By Pratima Desai
LONDON (Reuters) – A shortage of aluminum in China as domestic supplies fall has boosted prices in Shanghai, which are outperforming those on the London Metal Exchange where weaker demand in the rest of world is reflected, a divergence expected to dominate for some time.
Benchmark aluminum on the London Metal Exchange (LME) hit its lowest since January 2017 at $1,704.85 a tonne earlier this month, a drop of 12% since March when the trade dispute between the United States and China escalated.
Prices on the Shanghai Futures Exchange () (ShFE) between March and the middle of September rose nearly 8% to 14,600 yuan ($2,048.55) and are currently around 14,000 yuan. Aluminum is widely used in the transport and packaging industries.
(GRAPHIC – Aluminum prices in London and Shanghai: https://fingfx.thomsonreuters.com/gfx/ce/7/6834/6816/Aluminium%20prices.png)
“Normally the disconnect would not last as China would export less,” said Citi analyst Tracy Liao.
That would normally mean more aluminum for local consumption, lowering prices. But demand from Chinese aluminum product manufacturers is also rising as they take market share from rivals in the rest of the world, keeping Shanghai prices buoyant.
“A price disconnect between the LME and ShFE for a couple of quarters won’t change that dynamic. The disconnect would have to last for longer for the supply chain to adapt,” Liao.
(GRAPHIC – China aluminum exports: https://fingfx.thomsonreuters.com/gfx/ce/7/6835/6817/China%20ali%20exports.png)
China accounts for about 55% of global aluminum supplies, estimated at around 65 million tonnes this year.
Data from the International Aluminium Institute shows China’s aluminum production fell to near 21 million tonnes between January and August this year, down 13% from the same period in 2018.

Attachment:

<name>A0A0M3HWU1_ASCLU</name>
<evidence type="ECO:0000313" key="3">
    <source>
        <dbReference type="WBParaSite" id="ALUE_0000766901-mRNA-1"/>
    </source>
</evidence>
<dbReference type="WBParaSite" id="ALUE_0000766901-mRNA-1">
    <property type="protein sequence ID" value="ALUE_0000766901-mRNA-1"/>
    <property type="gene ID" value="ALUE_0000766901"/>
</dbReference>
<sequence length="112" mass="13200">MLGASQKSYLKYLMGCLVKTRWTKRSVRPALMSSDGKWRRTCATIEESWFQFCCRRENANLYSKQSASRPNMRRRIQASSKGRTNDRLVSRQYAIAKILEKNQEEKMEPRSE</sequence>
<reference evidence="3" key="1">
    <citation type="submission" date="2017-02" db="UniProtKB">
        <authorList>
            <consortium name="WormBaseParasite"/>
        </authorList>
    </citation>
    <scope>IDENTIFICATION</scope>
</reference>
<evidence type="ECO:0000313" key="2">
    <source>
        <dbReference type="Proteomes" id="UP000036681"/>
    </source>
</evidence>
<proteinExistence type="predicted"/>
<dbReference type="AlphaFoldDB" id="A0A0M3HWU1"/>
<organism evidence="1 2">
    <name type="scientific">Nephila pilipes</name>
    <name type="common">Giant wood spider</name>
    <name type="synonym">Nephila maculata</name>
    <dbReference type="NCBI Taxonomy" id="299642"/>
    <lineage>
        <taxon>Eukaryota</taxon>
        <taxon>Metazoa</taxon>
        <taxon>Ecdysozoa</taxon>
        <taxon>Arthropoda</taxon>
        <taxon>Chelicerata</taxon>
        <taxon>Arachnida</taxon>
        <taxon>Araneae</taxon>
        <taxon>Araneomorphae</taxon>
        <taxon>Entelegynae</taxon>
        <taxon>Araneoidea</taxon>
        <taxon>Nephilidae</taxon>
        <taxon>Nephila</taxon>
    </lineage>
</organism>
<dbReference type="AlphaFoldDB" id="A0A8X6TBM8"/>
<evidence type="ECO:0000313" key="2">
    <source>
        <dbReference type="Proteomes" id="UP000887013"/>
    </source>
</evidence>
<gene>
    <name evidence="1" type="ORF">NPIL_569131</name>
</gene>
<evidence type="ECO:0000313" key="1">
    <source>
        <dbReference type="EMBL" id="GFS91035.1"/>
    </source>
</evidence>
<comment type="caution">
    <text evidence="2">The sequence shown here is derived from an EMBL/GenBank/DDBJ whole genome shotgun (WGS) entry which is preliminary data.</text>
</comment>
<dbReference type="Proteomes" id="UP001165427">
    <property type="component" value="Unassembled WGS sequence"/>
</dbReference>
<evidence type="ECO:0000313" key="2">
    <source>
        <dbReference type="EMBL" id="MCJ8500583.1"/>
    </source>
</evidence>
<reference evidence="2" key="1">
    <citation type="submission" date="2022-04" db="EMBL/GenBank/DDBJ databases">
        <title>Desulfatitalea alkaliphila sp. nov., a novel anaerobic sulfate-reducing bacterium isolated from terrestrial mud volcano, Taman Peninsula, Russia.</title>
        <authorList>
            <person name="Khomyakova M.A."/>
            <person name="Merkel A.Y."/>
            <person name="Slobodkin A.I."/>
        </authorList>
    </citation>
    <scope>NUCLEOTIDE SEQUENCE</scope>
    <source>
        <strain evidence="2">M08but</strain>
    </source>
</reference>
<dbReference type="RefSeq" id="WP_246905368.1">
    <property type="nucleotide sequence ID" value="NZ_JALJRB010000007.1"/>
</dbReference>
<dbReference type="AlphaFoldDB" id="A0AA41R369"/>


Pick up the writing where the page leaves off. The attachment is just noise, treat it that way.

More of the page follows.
Analysts expect the gap between new supply and demand in China to be covered by stocks of about seven million tonnes accumulated since 2010.
“The deficit is a new development. China has had chronic overcapacity and surpluses since 2009,” said Wood Mackenzie analyst Edgardo Gelsomino, adding that year’s was the only other deficit since 2001.
“Globally the deficit this year will be about one million tonnes but the reality is that most of that deficit is in China. However they have a big cushion with stocks.”
The inventory draw in China can be seen in the stocks of aluminum in warehouses monitored by ShFE , which at around 314,000 tonnes are less than a third of May’s levels of above 990,000 tonnes.
(GRAPHIC – Shanghai aluminum stocks vs prices: https://fingfx.thomsonreuters.com/gfx/ce/7/6833/6815/SHFE%20stocks.png)
China’s aluminum deficit is mainly due to closures of about 3 million tonnes of production in the second half of last year, with more added this year, according to Citi’s Liao.
These include Xinfa Group, one of China’s top aluminum producers, shutting down a production line after an explosion at a plant in the northwestern Chinese region of Xinjiang.
Damaged facilities belonging to China Hongqiao Group (HK:), the world’s top aluminum producer, after Typhoon Lekima wreaked havoc in the smelting heartland of Shandong also contributed to lower supplies.
Global aluminum stocks are expected by Wood Mackenzie to end the year at 12 million tonnes, which would be about 66 days of consumption compared with an average around 60 days.
“The global market is not short of metal,” Gelsomino said.
Wood Mackenzie expects global demand to grow 1.1% this year, down from 3.6% last year and Chinese demand to rise 2.9% from 6.1% last year.